The conference agreement includes all the provisions common to both bills. In addition, the conference agreement generally follows the House bill and the Senate amendment in utilizing "unloaded gross vehicle weight" for purposes of both the luxury vehicles and gas guzzler tax provisions. However, the conference agreement follows the Senate amendment by utilizing "gross vehicle weight" for purposes of the luxury vehicles provision, with respect to trucks and vans.
Thus, for purposes of both the luxury rules under Section 280F and the gas-guzzler tax, tax law grants the Secretary of Transportation the authority to define cars and trucks. The Department of Transportation says that your crossover vehicle is not a car but a light truck when it meets either A or B below:
A. Your crossover vehicle is a truck if you can create a flat, floor-level surface from the front seats to the rear by removing the seats using simple tools such as screwdrivers and wrenches.
B. Your crossover vehicle is a truck if it first has either (a) four-wheel drive or (b) a GVWR of more than 6,000 pounds, and second has four or more of the following five characteristics:
Approach angle of not less than 28 degrees
Break-over angle of not less than 14 degrees
Departure angle of not less than 20 degrees
Running clearance of not less than 20 centimeters
Front and rear axle clearances of not less than 18 centimeters
Paving the Way to Your Tax Deductions
You likely know this tax rule: “The burden of proof is on you.”
To qualify for the big tax deduction on your crossover vehicle, you need to prove that
the vehicle has a GVWR over 6,000 pounds and
that the vehicle is a truck for gas-guzzler purposes.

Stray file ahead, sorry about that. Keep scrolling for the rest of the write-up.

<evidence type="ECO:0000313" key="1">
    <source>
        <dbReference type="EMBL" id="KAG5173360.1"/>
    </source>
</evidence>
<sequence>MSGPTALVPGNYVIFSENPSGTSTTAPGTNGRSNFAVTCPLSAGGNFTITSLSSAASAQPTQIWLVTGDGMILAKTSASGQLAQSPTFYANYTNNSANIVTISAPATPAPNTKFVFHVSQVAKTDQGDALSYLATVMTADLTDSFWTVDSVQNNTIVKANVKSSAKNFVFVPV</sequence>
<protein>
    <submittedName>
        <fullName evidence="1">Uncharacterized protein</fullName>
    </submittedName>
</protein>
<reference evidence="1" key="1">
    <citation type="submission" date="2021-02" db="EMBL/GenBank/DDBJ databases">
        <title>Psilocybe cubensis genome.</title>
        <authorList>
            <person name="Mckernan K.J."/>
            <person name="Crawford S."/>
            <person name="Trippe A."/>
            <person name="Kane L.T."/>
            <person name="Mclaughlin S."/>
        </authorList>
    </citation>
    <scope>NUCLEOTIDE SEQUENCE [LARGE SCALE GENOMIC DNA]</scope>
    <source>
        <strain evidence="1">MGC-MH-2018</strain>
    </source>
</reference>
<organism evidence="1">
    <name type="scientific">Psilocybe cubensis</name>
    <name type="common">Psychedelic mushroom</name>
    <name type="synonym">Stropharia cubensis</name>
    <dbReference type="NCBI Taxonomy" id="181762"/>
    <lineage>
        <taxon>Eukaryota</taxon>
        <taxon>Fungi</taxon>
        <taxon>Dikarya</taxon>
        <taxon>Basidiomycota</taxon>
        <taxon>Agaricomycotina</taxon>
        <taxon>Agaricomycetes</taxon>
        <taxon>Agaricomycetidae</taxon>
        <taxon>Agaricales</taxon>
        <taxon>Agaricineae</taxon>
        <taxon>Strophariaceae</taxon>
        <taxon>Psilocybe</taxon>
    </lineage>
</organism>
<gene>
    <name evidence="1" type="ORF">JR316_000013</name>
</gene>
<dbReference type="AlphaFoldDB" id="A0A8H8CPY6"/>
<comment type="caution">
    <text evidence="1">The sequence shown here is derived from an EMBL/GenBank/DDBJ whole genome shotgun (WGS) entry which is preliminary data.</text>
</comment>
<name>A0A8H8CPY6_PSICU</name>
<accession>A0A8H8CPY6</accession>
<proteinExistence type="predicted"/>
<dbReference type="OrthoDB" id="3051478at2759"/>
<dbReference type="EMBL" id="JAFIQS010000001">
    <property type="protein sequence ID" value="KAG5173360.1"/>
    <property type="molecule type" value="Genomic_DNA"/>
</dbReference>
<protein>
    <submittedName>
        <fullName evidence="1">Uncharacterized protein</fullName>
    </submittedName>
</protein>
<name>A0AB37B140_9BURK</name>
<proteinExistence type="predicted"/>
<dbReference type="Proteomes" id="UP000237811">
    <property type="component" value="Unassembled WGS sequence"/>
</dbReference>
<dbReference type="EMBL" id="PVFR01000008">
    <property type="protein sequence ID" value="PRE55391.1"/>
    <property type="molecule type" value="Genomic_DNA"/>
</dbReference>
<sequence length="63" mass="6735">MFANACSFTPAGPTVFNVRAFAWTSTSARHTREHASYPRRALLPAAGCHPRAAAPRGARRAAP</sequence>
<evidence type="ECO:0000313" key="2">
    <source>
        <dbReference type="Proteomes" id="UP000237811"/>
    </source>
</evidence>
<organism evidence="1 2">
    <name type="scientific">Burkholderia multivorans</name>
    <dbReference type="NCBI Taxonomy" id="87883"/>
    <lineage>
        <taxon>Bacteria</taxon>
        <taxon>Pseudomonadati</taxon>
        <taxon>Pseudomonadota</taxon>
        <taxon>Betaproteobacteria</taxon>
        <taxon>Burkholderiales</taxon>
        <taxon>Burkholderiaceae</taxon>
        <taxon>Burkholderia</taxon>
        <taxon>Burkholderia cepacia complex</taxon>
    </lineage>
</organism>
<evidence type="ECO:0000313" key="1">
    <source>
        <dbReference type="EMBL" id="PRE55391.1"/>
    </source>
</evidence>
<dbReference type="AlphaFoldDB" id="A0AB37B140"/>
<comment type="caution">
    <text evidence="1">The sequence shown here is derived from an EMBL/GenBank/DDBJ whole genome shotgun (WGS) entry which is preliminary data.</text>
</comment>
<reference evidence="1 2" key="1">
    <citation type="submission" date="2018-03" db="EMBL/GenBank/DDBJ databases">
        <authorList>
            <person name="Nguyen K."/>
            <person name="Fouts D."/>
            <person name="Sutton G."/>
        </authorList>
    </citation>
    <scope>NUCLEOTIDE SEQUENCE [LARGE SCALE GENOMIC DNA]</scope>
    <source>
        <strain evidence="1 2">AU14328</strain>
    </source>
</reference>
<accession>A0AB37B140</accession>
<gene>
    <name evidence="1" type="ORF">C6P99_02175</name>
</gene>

Finding the GVWR is easy. Usually the manufacturer’s specifications at its website will list the GVWR. If not, you can simply open the driver’s door and take a look.
Identifying the vehicle as a truck is more difficult. If the manufacturer says the crossover is a truck, it’s likely a truck, as the Department of Transportation has rules about labeling a vehicle a truck. You might find this truck label for your crossover at the manufacturer’s website and you might not, often not.
Plan B for identifying the crossover as a truck is to see if you can make a flat, floor-level surface from the front seats to the rear with no more than a screwdriver and a wrench. If you can create the flat floor, you can qualify for the big truck write-off.
Plan C applies to crossovers that have a combined fuel economy rating of less than 22.5 miles per gallon. Does your crossover fail this rating? If yes, does the gas-guzzler tax apply? You likely can find your new 2014 vehicle and check for the gas-guzzler tax in the following document:
EPA Fuel Economy Guide (Model Year 2014)
If your crossover fails the 22.5 miles per gallon test and the gas-guzzler tax does not apply, your crossover is a truck.
If plans A, B, or C do not make your crossover a truck, you are stuck with meeting four of the five specifications that we discussed above. The good news is that manufacturers generally list at their websites the specifications that you need for comparison.
If your crossover vehicle has a high-enough GVWR and achieves truck status, you may use Section 179 expensing of up to $25,000 and 50-percent Bonus Depreciation to deduct the vehicle.
In the example above, the qualifying crossover truck triggered a possible $38,200 first-year deduction compared to the $11,160 first-year write-off for the crossover car.
NOTE FROM THE PUBLISHER